Wednesday, April 16, 2014

Kate Woodworking

I think it's very interesting how watching adults craft makes kids want to do that same thing. I also find it interesting that, while reading other people's blogs on that exact topic, their mom-and-kid craft adventures are relaxing, bonding, wonderful experiences in which the adult in question sits nurturingly beside the kid in question, being all wise and mentor-like, projecting the perfect balance of hand-holding and independent challenging. I find it especially interesting that there are, often, no other children around, so that the adult-child ratio is a charming 1:1 or, if there are other siblings, they all magically require assistance only in turns and it's so lovely and parenting-magazine-photoshoot worthy.

Just so you know, it doesn't look like that in our home, okay?
And if you believed otherwise, you should go take a second look at the manic photos in my old posts of whenever the kids get together to make something.
I won't provide details because it's exhausting just to think about, let alone recount in words here. I will say that, ironically, everything was actually more feasible when at least one of my children was a baby or a toddler, whose motor skill level and/or creative interests were in a totally different universe than her siblings. So all ye mothers of nursing infants who can't wait for the day when everyone can craft as a family: guess what? Get crafting now, while you can. You might actually get more done now than later.

Or maybe it's just my family that regularly fails the parenting-magazine-photoshoot audition. Regardless, I'm laughing as I write this. At the irony. At my own fallible Overwhelmed Craftmotherness. At how, everyone (except maybe other moms) forgets that saying yes to crafting usually means the house falls to ruin and there is no food on the table when everyone suddenly realizes they're famished enough to eat a horse. And at how, sometimes, when the kids ask me if we can "do a craft", I inwardly cringe and want to run away screaming. It's - twistedly - funny.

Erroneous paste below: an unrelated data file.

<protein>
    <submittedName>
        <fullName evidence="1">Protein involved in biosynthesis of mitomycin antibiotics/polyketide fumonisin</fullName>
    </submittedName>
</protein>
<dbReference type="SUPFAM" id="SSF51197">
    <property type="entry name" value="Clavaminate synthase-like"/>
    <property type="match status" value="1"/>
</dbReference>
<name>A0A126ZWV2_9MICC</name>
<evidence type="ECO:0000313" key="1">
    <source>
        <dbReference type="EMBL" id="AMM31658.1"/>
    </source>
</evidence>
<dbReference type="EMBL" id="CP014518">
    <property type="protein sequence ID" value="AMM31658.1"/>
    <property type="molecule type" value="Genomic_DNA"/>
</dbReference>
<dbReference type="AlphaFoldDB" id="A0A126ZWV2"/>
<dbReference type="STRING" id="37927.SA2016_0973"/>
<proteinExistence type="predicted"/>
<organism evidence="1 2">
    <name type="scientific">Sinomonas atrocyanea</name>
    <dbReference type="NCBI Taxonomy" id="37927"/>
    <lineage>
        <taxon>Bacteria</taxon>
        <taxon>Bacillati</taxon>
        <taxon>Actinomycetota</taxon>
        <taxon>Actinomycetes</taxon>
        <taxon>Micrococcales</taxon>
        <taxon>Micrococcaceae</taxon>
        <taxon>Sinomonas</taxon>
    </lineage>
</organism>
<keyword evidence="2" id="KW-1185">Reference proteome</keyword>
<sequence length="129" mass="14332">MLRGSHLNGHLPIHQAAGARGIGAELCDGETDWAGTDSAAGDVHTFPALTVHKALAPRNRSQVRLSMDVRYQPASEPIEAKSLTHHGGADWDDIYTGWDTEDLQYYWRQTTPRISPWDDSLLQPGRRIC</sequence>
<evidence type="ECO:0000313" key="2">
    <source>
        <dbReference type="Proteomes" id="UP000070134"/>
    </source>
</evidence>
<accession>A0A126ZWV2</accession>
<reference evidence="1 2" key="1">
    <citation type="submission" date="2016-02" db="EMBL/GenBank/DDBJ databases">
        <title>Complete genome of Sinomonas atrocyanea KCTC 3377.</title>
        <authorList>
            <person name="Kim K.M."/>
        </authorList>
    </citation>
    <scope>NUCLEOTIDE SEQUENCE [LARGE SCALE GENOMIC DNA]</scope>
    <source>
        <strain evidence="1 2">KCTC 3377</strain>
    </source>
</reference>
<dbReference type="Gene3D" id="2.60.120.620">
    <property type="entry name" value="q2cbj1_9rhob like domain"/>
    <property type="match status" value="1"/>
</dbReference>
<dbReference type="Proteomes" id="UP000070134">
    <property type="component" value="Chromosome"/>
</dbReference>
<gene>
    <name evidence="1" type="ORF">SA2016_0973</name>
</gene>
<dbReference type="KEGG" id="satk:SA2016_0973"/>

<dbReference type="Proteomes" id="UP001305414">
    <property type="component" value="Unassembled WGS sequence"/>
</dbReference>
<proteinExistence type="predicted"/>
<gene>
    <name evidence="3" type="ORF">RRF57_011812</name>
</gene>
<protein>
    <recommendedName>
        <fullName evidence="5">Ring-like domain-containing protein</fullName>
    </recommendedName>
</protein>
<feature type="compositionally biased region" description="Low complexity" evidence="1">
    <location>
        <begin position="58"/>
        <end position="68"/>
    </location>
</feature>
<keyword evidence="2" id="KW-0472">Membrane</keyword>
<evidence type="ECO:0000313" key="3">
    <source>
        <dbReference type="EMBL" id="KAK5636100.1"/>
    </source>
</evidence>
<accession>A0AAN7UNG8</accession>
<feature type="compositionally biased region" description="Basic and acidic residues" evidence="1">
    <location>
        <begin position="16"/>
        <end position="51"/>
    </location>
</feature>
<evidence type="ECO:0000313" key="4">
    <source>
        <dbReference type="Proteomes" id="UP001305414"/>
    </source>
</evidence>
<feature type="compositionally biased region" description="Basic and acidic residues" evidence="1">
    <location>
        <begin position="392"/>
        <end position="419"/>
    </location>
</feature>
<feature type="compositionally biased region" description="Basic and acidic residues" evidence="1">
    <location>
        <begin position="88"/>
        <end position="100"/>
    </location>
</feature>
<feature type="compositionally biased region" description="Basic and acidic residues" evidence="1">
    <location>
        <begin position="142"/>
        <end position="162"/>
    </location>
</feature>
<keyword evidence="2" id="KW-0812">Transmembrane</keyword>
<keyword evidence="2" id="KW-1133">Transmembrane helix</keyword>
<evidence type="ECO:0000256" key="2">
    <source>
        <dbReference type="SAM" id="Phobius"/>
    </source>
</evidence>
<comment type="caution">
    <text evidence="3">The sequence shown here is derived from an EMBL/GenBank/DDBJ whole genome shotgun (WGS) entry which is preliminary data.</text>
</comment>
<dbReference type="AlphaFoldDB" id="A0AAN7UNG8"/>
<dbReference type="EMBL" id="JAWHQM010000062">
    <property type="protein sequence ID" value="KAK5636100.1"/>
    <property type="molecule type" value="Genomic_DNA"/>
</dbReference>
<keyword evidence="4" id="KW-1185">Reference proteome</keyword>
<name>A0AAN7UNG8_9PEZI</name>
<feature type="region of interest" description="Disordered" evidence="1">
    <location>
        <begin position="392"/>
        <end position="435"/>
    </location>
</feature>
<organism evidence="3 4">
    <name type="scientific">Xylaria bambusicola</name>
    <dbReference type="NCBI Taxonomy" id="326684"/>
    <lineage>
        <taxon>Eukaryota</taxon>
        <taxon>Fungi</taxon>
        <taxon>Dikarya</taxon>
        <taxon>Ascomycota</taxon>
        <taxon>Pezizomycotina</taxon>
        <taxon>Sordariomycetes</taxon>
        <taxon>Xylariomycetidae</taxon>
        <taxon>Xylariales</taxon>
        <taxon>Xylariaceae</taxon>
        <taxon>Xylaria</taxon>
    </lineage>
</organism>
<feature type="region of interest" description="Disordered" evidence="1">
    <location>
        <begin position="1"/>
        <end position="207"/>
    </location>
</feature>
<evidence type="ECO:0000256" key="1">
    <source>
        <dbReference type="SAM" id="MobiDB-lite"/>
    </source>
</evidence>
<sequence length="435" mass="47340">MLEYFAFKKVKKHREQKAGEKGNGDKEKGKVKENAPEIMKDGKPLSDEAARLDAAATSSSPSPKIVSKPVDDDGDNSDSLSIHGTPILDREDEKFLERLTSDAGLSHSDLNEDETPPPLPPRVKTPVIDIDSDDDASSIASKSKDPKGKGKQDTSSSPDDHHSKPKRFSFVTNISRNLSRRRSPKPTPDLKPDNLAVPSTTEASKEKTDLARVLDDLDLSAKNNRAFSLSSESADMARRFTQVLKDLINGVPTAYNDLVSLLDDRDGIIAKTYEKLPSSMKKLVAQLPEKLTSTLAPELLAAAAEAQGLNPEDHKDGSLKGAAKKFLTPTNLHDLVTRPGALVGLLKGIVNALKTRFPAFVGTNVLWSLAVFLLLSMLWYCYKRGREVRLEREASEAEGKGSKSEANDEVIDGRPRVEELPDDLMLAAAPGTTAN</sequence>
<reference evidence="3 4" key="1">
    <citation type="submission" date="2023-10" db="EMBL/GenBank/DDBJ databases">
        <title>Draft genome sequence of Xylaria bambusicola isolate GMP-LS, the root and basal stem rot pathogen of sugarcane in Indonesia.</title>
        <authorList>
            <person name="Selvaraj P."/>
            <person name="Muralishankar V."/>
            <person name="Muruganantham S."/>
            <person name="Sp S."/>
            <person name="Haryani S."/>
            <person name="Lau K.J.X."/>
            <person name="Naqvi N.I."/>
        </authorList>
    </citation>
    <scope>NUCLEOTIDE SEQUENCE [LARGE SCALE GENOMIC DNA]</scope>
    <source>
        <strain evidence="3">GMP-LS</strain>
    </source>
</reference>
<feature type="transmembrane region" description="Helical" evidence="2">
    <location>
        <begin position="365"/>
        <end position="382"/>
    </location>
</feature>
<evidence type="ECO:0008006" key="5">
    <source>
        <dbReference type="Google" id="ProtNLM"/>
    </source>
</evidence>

Sometimes, however, I cave.
Like last week, while making those stools.
The older girls were in school but Kate was home with me, watching me saw and sand in the garage.

"I want to make Bunny a table." She told me. 

Not "Can I make Bunny a table?"
"I wonder if it might be too much to ask to, sometime when you are free, make Bunny a simple, whip-up sort of table?"

That's Kate, after all. 
Knows what she wants.
And because it's so un-self-serving (it's for Bunny, not her), it's hard to say no.

So I detoured in the middle of drilling and measuring and whatnot, dug in our tub of scrap lumber, sawed what we wanted, and clamped pieces in the workbench for her to sand. 

Then she glued and nailed and screwed together a table and a chair for Bunny, and provided the following feedback, "I like the nailing and gluing more than the sanding. Sanding is boring."

She found a lemon beanbag (from our old Tea party) for a seat cushion,

and made some clay silverware for her favorite sidekick.

I rather liked the natural wood look, but Kate wanted color.

So she painted them.

And guess what? Jenna saw them later and said, tentatively, "Mom, Bearaby needs a table and chair, too. She can't use Bunny's chair because she's so much bigger and Bunny's chair is too thin. Can we make a bigger one for her?"

Does this count as taking turns? I think it counts as taking turns. Plus, a mom has to play fair, right? So I think I said yes. Now I must go to the hardware store for some hinges so we can make Jenna's table a folding one to save space. Or maybe we can nest Kate's in Jenna's. Because at the rate at which the craft requests are coming in, we may be overrun with wooden toy furniture before long. And then where would we find room for cardboard? 


  1. hahaha that is so exactly my life right now. My oldest was helping me make Easter suits just now, only because the other two were sleeping. Usually a sewing session with three children in the office ends in me screaming, "GET OUT OF HERE ALL OF YOU OR I WILL TAKE YOUR EASTER VESTS AND CUT THEM UP FOR QUILTS, DON'T THINK I WON'T DO IT!"